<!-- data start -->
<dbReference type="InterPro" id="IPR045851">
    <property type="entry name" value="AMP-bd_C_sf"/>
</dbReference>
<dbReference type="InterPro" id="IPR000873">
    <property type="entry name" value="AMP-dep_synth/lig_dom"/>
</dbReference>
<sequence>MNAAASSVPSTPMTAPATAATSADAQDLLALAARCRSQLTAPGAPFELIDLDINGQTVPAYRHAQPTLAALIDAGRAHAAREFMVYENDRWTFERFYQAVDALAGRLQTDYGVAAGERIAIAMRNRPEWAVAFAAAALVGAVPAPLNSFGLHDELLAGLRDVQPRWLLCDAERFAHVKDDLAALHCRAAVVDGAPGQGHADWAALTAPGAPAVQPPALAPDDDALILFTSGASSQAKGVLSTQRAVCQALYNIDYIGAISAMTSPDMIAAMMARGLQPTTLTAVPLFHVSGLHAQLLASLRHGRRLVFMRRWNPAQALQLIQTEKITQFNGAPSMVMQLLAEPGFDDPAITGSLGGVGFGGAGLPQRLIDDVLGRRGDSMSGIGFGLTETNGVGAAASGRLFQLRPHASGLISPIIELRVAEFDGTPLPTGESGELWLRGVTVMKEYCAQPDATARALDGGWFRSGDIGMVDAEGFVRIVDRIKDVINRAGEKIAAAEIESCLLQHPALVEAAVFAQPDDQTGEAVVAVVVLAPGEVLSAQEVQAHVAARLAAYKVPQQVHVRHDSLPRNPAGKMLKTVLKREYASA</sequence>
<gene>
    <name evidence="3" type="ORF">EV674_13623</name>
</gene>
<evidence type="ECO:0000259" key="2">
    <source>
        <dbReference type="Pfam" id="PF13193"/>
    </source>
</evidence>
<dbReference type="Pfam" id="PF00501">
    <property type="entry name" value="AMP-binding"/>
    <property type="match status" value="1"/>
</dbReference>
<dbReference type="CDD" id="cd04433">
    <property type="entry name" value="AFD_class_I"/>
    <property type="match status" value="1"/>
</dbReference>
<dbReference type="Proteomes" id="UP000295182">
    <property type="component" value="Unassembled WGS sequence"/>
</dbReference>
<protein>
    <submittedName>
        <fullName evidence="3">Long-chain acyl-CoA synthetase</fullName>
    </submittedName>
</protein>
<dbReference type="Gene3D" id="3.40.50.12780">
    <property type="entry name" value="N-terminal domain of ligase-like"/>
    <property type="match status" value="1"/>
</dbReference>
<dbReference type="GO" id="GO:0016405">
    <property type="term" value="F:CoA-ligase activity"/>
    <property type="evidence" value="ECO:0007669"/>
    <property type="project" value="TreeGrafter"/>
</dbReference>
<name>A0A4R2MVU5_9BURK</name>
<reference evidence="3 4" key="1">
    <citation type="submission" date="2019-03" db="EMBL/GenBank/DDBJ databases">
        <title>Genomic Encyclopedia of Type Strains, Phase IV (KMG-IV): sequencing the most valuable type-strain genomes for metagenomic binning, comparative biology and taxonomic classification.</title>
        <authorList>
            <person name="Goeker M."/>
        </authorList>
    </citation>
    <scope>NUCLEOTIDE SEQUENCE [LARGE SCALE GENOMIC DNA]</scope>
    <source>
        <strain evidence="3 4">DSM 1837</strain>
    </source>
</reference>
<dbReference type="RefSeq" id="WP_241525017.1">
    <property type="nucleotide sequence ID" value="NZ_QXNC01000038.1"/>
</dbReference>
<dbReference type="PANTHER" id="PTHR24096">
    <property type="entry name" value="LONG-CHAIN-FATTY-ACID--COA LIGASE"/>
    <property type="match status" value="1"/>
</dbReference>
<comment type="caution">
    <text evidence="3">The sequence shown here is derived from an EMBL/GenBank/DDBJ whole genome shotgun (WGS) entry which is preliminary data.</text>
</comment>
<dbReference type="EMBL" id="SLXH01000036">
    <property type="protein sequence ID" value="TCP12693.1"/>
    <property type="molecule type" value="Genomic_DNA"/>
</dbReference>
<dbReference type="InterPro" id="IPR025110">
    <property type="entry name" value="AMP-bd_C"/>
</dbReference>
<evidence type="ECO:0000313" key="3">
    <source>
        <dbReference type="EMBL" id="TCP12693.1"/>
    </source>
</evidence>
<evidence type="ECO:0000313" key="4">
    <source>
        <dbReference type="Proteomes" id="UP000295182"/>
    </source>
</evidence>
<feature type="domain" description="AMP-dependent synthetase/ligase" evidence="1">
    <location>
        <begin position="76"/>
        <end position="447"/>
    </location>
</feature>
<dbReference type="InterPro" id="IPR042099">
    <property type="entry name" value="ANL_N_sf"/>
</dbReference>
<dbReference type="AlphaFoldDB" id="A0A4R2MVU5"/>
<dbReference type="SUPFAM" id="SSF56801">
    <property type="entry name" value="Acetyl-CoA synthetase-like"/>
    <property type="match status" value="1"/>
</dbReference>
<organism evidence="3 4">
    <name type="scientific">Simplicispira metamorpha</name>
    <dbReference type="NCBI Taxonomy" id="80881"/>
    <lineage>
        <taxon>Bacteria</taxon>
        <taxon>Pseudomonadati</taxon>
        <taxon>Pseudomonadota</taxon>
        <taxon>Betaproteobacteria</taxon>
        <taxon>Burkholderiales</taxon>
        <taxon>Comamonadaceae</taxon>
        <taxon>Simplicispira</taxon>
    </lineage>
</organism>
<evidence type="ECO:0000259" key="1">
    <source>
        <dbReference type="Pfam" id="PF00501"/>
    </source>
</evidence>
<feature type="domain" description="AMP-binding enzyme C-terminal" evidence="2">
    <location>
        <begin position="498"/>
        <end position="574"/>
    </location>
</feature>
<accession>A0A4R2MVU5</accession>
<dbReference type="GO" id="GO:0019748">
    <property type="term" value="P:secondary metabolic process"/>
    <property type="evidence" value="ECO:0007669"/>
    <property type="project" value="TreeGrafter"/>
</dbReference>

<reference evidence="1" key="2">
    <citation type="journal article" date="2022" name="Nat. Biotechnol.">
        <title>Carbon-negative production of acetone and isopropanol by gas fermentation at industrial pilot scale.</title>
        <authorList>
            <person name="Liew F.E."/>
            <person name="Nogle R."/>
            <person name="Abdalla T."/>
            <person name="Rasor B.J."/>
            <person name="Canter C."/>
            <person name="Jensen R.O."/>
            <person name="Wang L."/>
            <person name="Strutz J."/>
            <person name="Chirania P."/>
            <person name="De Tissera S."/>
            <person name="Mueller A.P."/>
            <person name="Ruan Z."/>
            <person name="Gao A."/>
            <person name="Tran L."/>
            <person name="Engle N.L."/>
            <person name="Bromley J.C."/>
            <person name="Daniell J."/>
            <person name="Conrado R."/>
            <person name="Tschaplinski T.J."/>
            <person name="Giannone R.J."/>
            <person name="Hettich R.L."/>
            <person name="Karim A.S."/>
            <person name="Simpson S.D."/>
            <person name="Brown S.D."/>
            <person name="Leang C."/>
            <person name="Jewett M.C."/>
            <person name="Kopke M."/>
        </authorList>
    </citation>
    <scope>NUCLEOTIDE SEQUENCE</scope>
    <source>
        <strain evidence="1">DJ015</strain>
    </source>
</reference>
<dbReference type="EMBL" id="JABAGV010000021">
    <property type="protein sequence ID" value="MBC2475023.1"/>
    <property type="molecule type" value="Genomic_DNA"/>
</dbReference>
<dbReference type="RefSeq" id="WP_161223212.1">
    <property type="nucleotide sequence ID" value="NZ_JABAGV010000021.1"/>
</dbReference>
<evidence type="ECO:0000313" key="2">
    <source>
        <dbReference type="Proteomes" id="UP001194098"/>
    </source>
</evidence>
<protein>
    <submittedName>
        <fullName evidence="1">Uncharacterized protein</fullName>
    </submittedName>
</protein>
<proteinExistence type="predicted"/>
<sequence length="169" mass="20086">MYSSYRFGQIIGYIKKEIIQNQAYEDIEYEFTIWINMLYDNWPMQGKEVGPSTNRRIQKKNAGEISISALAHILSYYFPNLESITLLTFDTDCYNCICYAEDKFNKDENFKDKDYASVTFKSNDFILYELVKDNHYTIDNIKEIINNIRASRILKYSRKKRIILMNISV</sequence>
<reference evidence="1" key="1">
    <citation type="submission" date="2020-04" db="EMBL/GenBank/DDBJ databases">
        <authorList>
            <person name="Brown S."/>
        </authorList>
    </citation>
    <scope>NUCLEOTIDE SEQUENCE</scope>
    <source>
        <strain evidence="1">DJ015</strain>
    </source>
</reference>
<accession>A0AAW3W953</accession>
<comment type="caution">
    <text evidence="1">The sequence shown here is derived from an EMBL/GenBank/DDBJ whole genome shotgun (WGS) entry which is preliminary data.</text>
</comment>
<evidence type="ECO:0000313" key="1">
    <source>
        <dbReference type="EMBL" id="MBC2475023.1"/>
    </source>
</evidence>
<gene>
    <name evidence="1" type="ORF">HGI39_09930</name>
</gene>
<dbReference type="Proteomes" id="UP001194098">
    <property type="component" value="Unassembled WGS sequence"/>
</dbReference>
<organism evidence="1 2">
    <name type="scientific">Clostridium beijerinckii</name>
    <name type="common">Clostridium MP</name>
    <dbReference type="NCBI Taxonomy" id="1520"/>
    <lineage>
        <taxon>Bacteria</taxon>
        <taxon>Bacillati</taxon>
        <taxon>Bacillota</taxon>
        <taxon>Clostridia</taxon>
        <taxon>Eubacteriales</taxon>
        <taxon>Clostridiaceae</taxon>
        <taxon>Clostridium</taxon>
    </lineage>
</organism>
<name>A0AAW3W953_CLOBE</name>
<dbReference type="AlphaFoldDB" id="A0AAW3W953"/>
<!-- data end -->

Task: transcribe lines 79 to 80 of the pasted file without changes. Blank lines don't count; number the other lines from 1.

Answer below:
    </source>
</evidence>